How Your Smartphone Is Keeping You Up At Night

For many people across the country, it can be next to impossible to simply turn off their phones at night and get the rest they need. It's estimated that the average Briton spends up to 10 hours per day staring at screens, with 3 of those hours looking at a phone screen. Whether browsing through your Facebook feed, checking your email one last time before getting to sleep, or aimlessly binging YouTube videos, smartphones offer an endless array of distractions that can prevent us from getting to sleep at a decent hour.

Recent studies have shown, however, that there might be another way in which our smartphones are keeping us from getting a restful night of sleep. In this short article, we take an in-depth look at how the blue light emitted by most smartphones can negatively disrupt our sleeping patterns and offer a few ideas for how we can avoid this common but potentially dangerous health issue.

The Problems with Blue Light

Smartphones are designed so that we can see what's on the screen even when outside during a sunny afternoon. The bright blue light that they emit has different wavelengths than the natural light of the sun allowing our eyes to be able to see what is on our screens. However, blue light can also cause some health related problems.

In terms of general eyesight, long-term exposure to strong blue light (such as that emanating from your smartphone), can increase the probability of macular degeneration. Blue light can penetrate into the inner reaches of the retina at the back of the eye, which can damage the light-sensitive cells that are found there. Furthermore, high energy blue light scatters much more easily than lights of other wavelengths and this is what leads to the eye strain that is so common with computer users.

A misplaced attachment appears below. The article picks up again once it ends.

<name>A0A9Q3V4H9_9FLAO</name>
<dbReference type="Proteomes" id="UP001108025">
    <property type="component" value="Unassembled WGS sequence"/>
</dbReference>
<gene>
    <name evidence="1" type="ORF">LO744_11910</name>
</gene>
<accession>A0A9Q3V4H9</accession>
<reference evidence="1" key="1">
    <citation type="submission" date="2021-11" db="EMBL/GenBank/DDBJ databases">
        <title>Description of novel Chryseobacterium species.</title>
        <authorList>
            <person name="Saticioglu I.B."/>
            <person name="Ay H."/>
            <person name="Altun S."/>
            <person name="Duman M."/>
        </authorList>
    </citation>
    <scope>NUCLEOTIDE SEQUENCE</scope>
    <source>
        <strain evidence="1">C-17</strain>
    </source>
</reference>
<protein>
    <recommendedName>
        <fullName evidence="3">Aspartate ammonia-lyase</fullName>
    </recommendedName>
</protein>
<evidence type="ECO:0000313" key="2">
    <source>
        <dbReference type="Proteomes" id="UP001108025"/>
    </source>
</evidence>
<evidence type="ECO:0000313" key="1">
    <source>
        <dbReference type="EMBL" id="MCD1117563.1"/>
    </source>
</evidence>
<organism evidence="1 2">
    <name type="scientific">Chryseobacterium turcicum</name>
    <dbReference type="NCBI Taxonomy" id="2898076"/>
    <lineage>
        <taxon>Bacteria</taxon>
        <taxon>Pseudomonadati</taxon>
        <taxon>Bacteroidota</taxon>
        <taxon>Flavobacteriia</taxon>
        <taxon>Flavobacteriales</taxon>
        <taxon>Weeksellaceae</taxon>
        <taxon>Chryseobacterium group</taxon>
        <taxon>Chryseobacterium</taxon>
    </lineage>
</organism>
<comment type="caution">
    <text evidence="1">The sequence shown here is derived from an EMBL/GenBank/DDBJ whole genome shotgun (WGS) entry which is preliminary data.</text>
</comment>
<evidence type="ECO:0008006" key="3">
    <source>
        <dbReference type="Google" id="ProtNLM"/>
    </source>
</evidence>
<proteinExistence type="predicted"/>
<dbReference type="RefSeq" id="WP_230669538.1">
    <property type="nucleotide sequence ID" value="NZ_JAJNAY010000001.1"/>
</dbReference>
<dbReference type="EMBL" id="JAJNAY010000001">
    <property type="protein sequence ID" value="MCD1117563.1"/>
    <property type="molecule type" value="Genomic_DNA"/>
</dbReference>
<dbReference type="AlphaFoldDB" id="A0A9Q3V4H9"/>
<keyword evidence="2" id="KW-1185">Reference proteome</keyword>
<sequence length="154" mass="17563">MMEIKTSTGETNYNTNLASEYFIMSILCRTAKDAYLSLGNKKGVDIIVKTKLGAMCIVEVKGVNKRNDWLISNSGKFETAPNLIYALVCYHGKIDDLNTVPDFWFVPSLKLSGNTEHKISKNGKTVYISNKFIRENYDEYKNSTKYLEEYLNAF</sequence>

Moreover, the blue light radiating from our smartphones at night can also confuse our brain. Because this light mimics the natural light of the sun, long periods of exposure to our smartphones at night can disrupt our circadian rhythm - our natural body clock. Long-term disruption of our internal body clocks has been linked to various other health conditions including obesity, increased risk of heart attacks and diabetes.

Finally, and perhaps more seriously, exposure to the blue light of our smartphones during night-time hours can also cause our brains to stop producing melatonin. Melatonin is a hormone produced by the pineal gland of the brain that, among other functions, lets your body know when it is time to go to sleep. Without this hormone, it can be increasingly difficult for our bodies to know when they need to rest.

What Can We Do?

Concerns over exposure to the blue light from our cell phones are real and need to be taken seriously. However, that doesn't mean that we have to simply give up our smartphones.

For people who are disciplined, simply turning off and storing away their smartphone 2 to 3 hours before bedtime should be more than enough to limit the negative effects of blue light. If you go to bed at 10 pm, make it a habit to turn off your phone at around 7 pm, and spend more time with your family or reading a good book.

If you feel that you simply cannot do without your smartphone during the evening or night-time, consider installing a blue light filtering app. This will help to avoid difficulties falling asleep by adapting the screen on your phone to the specific time of day. The filter automatically changes based on the sun cycle and your local sunset and sunrise times.

While all of us probably could spend a bit more time away from the screens that dominate our lives, there are fortunately ways that we can still enjoy the benefits of technology (even during the night hours) without compromising our sleep and our health.

This content has been written and checked for quality and accuracy by
Mohamed Imran Lakhi Content Administrator Published on: 15/08/2018 Updated on: 21/11/2019